To make basic hand poured candles, you’ll be needing a double boiler (or a smaller pan, set inside a larger pan of water if you don’t have a double boiler), soy or palm wax (Check out Candlewic.com for a selection of “EcoSoya” brand soy wax, which is sustainably produced in the US), wicking, candle color, candle scent, and your chosen container. Mugs always make very attractive container candles, but you can use pretty much any glass container. I like to use old lotion jars to make tiny, but pretty container candles.
Start by putting your wax into your double boiler on low. If you’re using soy or palm wax, be sure it’s formulated for container candles, otherwise it will pull away from the edges of the container as it cools. I don’t recommend beeswax for container candles if the container is clear (see-through) because it almost always pulls away from the edges.
Let the wax melt down and add color to your desire. Then allow the wax to continue heating to the recommended pouring temperature. Different types of wax have different pouring temperatures, so check the package for your particular type of of wax. Generally soy wax is between 120-140 degrees, and palm wax around 200 degrees.
Pour a little bit of wax into the bottom of your container, somewhere around half an inch. While the wax is still liquid in the container, take a piece of wicking and push one end of it into the center of the wax in the bottom of the container. For container candles utilizing soy and palm wax, it’s best to use a paper core wick, as it burns a little hotter and leaves the jar a little cleaner after the candle is burned out.
Leave the wick end in until the wax is completely hardened around it. Once hardened, reheat your leftover wax in the pan back up to pouring temperature. When it reaches pouring temperature, add in your desired scent (as a general rule, add 1 oz of scent per pound of wax; you can add or decrease the amount as desired). Stir in the scent and pour the wax into the container, filling up until the level is a half inch below where you want the finished candle to be.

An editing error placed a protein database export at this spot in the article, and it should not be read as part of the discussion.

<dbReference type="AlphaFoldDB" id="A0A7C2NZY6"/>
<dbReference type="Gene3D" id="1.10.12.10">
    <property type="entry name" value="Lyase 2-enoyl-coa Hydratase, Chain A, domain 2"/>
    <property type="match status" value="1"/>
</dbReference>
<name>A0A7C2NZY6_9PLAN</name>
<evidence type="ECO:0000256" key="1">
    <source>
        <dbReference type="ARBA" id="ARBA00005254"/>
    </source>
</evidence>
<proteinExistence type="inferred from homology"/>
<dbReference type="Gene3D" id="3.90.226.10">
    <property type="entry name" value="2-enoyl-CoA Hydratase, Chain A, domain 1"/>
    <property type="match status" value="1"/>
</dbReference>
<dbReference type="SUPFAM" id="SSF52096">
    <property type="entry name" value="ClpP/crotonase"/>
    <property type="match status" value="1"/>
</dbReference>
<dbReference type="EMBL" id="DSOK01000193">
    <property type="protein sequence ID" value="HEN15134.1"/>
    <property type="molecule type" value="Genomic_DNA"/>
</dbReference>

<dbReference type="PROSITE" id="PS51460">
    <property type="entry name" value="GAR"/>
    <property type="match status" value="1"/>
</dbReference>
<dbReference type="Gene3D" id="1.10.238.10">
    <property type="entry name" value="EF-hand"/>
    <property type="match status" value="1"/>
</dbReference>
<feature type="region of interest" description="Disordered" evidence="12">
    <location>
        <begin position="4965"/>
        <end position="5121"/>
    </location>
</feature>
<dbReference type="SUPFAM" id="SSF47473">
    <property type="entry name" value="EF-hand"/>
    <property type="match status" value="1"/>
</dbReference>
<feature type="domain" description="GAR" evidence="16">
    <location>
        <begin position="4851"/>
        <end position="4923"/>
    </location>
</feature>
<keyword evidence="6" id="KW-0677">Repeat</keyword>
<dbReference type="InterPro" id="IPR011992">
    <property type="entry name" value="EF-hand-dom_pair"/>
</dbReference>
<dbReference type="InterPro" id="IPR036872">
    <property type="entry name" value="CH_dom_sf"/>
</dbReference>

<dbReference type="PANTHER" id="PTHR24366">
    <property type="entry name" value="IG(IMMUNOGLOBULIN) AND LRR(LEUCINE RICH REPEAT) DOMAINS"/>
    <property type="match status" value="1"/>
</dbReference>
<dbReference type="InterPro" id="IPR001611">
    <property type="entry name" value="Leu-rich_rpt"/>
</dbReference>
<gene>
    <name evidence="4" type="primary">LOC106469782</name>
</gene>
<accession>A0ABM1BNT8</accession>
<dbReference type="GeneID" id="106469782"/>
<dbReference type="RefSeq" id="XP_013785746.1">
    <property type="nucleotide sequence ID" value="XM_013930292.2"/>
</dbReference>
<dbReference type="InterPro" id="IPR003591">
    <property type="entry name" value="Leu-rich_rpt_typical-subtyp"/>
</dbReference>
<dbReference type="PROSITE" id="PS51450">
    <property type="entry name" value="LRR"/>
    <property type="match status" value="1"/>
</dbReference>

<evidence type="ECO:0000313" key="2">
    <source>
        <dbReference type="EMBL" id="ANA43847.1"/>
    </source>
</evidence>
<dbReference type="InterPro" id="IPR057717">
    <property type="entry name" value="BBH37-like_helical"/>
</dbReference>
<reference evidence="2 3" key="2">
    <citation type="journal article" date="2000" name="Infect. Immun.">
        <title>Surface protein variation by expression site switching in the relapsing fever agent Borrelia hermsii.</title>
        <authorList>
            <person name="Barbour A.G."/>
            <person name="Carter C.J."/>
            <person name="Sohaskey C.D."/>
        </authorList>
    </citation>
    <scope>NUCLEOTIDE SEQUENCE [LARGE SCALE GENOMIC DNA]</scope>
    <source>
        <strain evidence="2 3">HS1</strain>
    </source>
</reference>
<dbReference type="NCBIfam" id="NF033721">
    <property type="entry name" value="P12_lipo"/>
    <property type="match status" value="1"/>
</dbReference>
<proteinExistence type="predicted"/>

Tighten up the wick (being careful not to pull it out of the hardened wax in the bottom of the container) until it’s straight. Wrap the loose end of the wick tightly around a pencil and lay the pencil across the top of your container so the wick is in the very center of the candle. Wait for the wax to start hardening.
When the top of the candle has hardened against firm pressure, take a knitting needle or something similar and poke several holes into the hard top around the wick. The candle inside should still be warm and soft. Reheat your wax to pouring temperature and pour the wax into the holes you created, filling up the last half inch of room to the point where you want your finished candle to be. Wait for the candle to completely harden. When the candle has completely hardened, unwind the wick from the pencil and cut it off a half inch above the wax level. Then light and enjoy.
Once you’ve master the basic container candle, you can get creative making multi-wick candles. Choose wide containers, at least 3 inches in diameter or wider. You’ll make them exactly the same way as a single wick candle, but this time, instead of putting a single wick in the center, you’ll even space three wicks around the candle. Copyright © Amber Reifsteck ~ The Woodland ElfEnjoy this post? Click here to subscribe by email and get new posts delivered to your inbox.